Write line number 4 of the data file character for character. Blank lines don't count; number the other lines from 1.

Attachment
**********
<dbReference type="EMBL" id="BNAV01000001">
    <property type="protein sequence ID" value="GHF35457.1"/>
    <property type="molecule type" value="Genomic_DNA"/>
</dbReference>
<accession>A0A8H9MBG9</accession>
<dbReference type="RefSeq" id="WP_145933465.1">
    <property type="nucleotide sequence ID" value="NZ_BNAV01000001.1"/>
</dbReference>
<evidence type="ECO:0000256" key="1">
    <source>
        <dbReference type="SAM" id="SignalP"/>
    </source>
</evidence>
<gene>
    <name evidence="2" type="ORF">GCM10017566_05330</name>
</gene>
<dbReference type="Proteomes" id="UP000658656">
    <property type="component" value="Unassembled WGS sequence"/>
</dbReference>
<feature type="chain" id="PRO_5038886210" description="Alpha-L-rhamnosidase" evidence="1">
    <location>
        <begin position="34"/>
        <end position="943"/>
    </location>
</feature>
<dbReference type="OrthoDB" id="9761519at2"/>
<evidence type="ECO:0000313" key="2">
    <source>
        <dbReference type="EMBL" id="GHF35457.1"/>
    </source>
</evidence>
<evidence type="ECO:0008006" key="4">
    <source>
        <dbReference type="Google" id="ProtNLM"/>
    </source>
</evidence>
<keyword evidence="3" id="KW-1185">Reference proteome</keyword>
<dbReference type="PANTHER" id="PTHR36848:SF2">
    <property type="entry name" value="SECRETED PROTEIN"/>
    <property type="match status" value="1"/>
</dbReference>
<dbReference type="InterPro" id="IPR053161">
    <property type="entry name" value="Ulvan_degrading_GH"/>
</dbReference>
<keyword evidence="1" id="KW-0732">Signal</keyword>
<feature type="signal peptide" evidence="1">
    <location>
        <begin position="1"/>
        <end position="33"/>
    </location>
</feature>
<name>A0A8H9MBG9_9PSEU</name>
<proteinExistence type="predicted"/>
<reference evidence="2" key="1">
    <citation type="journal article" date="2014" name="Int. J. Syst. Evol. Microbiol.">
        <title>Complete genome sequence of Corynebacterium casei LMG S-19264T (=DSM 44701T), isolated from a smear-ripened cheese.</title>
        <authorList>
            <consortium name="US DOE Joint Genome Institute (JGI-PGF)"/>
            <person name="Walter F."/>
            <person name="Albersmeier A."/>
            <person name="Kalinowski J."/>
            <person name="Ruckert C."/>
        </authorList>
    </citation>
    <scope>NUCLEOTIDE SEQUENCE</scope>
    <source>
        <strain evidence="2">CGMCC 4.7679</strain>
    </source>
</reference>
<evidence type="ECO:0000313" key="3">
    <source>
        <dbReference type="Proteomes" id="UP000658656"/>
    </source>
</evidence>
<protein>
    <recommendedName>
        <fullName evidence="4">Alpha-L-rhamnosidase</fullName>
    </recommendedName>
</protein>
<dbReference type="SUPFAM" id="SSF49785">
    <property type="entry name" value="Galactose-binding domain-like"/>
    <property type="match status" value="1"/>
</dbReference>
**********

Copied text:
</dbReference>